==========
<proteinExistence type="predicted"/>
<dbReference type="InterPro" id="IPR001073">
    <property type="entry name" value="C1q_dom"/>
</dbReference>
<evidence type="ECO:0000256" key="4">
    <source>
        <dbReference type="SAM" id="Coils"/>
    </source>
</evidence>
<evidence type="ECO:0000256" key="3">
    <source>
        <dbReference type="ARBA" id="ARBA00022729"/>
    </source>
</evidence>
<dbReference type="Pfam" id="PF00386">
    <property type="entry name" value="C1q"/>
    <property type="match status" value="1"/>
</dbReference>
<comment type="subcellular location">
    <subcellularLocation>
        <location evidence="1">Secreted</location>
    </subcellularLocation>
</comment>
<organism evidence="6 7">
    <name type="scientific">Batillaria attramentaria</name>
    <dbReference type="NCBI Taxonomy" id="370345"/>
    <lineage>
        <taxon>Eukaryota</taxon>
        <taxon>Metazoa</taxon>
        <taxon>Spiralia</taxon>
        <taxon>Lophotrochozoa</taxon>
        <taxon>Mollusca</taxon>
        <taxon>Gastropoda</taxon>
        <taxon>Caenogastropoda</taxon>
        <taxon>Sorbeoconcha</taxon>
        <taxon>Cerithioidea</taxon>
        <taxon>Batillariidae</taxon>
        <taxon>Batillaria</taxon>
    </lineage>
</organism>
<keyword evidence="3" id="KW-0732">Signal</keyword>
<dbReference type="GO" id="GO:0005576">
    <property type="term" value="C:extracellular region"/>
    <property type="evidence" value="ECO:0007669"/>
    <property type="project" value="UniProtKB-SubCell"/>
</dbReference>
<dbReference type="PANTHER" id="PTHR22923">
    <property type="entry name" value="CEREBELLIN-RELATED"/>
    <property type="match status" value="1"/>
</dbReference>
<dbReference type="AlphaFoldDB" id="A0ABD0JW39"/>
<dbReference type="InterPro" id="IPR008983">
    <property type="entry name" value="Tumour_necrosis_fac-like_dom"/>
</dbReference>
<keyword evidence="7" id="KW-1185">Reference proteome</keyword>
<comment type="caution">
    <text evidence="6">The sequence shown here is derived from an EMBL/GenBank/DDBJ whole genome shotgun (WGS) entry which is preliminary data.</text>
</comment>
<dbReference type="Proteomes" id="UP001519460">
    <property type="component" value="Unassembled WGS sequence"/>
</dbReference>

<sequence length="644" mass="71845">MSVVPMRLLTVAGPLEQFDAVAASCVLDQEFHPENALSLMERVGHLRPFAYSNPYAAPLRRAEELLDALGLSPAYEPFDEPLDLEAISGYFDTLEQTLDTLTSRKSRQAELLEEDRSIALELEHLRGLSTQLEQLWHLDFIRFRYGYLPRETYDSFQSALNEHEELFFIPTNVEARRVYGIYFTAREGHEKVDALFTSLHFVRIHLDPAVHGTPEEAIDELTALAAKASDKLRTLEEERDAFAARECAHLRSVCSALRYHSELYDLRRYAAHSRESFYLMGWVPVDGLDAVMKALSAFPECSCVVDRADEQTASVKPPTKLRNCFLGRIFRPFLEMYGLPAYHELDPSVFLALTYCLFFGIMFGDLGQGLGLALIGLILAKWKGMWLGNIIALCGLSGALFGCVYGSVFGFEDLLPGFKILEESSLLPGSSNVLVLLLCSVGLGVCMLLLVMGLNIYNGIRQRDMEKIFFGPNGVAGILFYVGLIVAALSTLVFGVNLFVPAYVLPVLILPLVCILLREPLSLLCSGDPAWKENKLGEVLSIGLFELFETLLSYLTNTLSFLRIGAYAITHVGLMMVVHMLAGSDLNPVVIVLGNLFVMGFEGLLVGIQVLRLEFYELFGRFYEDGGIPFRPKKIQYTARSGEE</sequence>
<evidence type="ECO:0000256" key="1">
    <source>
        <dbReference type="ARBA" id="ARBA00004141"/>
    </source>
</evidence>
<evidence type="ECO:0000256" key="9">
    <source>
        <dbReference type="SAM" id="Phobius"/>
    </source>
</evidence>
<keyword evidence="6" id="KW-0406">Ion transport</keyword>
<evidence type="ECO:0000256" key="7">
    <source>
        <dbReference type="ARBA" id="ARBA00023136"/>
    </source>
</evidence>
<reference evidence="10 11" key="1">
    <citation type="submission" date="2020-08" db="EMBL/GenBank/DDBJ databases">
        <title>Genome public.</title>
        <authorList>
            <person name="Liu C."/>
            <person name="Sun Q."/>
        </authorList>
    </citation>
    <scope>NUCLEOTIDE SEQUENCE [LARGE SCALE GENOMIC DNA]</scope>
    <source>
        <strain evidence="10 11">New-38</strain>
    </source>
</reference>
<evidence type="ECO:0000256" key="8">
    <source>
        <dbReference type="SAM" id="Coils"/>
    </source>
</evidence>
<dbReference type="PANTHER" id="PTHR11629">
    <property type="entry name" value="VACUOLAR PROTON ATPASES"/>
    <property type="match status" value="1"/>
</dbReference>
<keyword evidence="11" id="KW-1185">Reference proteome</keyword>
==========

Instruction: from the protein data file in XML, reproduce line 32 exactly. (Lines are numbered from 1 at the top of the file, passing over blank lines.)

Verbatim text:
        <taxon>Mollusca</taxon>